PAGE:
Time Travel Slasher Comedy Plays Dumb and Wins

Totally Killer raised some eyebrows when its trailer and synopsis were revealed. It was a little too close to the plot of The Final Girls, but to the credit of director Nahnatchka Khan, this movie has a pretty different feel.

If there’s a more apparent comparison point, it’s another Blumhouse horror in Happy Death Day. Totally Killer plays out much closer to that movie, especially in its fast and loose science fiction side, but Totally Killer tends to shoot for a sillier, cruder comedy style reminiscent of Khan’s last film, Always Be My Maybe.

Three teens are brutally murdered by the ”Sweet Sixteen Killer” in the 1980s. Now 35 years later, the infamous killer returns on Halloween night to claim a fourth victim. When 17-year-old Jamie (Kiernan Shipka – Sabrina) encounters the masked maniac, she accidentally time-travels back to 1987. Forced to navigate the unfamiliar culture, Jamie teams up with her teenage mother, father, and friends to take down the psycho once and for all.

After a preamble about what happened all those years ago, and the establishing scene of Jamie’s mother being incredibly stressed and worried about her daughter going out on the anniversary of the killings, Totally Killer kicks into gear and unleashes an early deadly encounter as the reemerged Sweet Sixteen Killer tries to claim their fourth victim.

A short time skip after the events of that encounter sees the time travel happen (in a very Hot Tub Time Machine manner, I might add), and Jamie is abruptly thrust into that 1987 version of her hometown.

The early portion of Jamie’s fish-out-of-water shenanigans in 1987 did not fill me with confidence. The references to how different things were then and are now are so pointed they could poke your eye out. Jokes don’t really feel like jokes at this point, just bland observations and buzzwords. I’ve been here before and seen how much of a shitshow that can become, so I dreaded Totally Killer’s seeming descent into clunky, dull streaming fodder.

Thankfully, things settle down once the youthful versions of the adult characters get their introductions, and the drop never happens. There’s some very stereotypical ’80s cliches, but Khan has fun with them by holding up that modern mirror to them (which thankfully becomes less obvious as the movie goes on).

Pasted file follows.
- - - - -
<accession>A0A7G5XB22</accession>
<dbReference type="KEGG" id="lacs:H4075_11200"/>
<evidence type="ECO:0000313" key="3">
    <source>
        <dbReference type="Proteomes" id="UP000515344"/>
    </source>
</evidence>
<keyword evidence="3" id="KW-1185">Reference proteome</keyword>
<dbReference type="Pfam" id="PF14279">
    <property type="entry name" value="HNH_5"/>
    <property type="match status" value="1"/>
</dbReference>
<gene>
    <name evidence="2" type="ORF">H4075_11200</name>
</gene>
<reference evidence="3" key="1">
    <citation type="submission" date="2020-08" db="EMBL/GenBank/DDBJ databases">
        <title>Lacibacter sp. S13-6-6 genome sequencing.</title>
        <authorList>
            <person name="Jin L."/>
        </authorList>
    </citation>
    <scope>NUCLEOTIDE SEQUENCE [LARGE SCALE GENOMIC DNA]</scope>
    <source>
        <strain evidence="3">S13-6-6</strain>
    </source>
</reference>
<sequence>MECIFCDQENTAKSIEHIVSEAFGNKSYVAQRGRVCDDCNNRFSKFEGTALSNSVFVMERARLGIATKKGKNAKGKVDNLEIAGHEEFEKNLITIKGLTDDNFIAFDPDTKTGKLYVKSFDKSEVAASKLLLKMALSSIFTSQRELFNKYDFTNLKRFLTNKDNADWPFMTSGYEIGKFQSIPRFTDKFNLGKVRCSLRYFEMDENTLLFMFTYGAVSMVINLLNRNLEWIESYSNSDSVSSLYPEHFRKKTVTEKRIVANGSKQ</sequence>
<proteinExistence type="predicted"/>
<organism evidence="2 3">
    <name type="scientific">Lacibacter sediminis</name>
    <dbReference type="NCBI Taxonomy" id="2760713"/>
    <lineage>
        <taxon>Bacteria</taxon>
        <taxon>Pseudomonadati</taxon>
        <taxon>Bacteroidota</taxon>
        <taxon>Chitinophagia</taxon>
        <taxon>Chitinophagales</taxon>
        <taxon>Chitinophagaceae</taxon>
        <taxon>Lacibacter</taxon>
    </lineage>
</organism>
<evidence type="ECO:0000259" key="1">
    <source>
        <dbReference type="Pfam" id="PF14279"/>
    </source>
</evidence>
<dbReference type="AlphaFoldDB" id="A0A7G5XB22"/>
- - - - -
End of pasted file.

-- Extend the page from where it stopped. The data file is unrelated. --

Nowhere is that more apparent than in the 80s teens. From a clique that dresses as Molly Ringwald characters to ridiculously stupid lunkhead jocks, and a variety pack of nerds and outcasts, Totally Killer keeps things fun and filthy with its youthful cast.

Olivia Holt’s turn as the future mother of Jamie is a pleasant surprise in that she’s not painted as some doe-eyed victim of a tragedy, but as a genuinely unlikable person who may have made a rod for her own back. But the story and writing give the character room to grow and learn without forgetting she’s still a largely vapid horny teenager.

One of the best things the film does is not to drag out the idea of people not believing Jamie’s time travel story by allowing her to say the right kind of things to the right people (she works around telling someone about time travel by telling them she’s just psychic). It means we don’t have expositionary bloat on the runtime, and we get more of the teens saying and doing all manner of stupid things.

There’s an air of Scooby Doo to the gang’s attempts to find the killer and ruin their plans. Even with vital information at hand, blunders abound as drink, drugs, and sex distract the young ones from common sense. There are some amusing moments about messing with the past to affect the future, and a neat twist on the Back to the Future plot point of getting your parents together.

The revelations about the killer are unsurprising if you’re paying even the slightest bit of attention. An admirable attempt to swerve the audience is appreciated but ineffective. I also wasn’t a fan of the Sweet Sixteen Killer’s costume. Apart from looking like a botched Pip-Boy costume, it feels very much like a low-grade knockoff of so many other slasher masks. They aren’t a particularly inventive killer either, and the bright CG blood on the knives and wounds doesn’t help portray this as a formidable foe.

But as you might have guessed, the joy in Totally Killer comes from the teens and their oversexed interactions (the oft-repeated gag about blow jobs is genuinely funny). The murders add a bit of spice to it, but they do feel secondary. That might well be for the best, as Khan and her writers appear to handle the comedic side with far more ease.

Totally Killer is a good time as far as comedy time travel slashers go (a growing sub-genre, it seems). A rocky start and strangely subdued slasher moments make it initially hard to like. Yet the young cast shines as walking cliches of 80s high school kids. Totally Killer is proud of its inspirations and isn’t one to pretend they don’t exist. It may not be reaching the heights of its peers, but it is still a sincere and silly slasher comedy that makes for comfortable viewing.

Score: 7/10 – Good

As ComingSoon’s review policy explains, a score of 7 equates to ”Good”. A successful piece of entertainment that is worth checking out, but it may not appeal to everyone.

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